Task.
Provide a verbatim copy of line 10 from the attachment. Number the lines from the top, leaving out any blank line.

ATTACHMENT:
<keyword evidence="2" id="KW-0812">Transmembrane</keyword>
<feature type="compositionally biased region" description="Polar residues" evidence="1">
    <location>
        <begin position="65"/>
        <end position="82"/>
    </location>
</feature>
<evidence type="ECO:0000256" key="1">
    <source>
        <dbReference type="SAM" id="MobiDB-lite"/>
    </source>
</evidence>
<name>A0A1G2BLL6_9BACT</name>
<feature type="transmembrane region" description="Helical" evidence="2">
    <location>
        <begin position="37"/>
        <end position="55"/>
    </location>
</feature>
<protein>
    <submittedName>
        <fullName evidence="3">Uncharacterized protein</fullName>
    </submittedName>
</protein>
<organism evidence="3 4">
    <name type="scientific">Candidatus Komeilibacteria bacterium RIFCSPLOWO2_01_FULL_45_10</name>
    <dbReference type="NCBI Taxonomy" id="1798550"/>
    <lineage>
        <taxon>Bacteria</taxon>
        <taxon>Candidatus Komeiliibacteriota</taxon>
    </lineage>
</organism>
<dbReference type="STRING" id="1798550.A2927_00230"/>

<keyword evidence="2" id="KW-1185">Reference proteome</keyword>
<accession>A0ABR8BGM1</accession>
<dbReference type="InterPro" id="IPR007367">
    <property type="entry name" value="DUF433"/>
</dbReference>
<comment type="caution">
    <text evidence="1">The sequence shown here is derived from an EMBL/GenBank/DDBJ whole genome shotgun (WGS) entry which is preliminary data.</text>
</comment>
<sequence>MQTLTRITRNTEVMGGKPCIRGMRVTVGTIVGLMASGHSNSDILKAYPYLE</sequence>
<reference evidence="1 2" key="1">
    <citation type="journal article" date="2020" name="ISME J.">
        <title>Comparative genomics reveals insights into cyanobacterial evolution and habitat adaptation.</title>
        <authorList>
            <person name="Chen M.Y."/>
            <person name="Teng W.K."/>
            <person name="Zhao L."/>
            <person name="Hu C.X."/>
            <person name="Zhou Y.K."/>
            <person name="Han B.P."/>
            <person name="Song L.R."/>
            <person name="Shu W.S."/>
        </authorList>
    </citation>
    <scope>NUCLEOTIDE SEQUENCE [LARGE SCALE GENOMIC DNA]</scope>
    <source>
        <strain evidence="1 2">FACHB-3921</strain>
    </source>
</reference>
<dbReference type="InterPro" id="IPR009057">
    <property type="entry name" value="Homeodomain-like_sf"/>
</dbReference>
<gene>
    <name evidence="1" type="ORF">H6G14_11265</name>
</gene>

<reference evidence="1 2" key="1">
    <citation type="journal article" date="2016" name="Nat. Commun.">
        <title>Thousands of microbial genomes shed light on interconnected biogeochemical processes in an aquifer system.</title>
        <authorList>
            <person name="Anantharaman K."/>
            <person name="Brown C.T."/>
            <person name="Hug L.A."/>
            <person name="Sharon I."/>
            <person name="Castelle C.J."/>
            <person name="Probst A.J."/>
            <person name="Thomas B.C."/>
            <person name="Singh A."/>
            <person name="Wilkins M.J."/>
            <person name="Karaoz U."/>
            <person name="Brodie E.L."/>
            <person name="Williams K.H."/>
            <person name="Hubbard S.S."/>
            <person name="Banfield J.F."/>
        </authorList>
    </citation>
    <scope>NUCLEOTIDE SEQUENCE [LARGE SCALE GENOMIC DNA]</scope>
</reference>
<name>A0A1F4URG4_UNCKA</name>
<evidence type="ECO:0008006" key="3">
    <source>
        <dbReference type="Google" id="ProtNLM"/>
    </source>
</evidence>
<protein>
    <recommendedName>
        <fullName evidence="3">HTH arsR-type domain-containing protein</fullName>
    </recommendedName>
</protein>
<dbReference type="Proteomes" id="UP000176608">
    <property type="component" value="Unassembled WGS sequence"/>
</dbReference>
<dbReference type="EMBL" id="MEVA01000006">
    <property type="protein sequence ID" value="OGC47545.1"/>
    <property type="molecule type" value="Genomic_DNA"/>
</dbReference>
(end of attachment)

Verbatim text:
        <dbReference type="SAM" id="MobiDB-lite"/>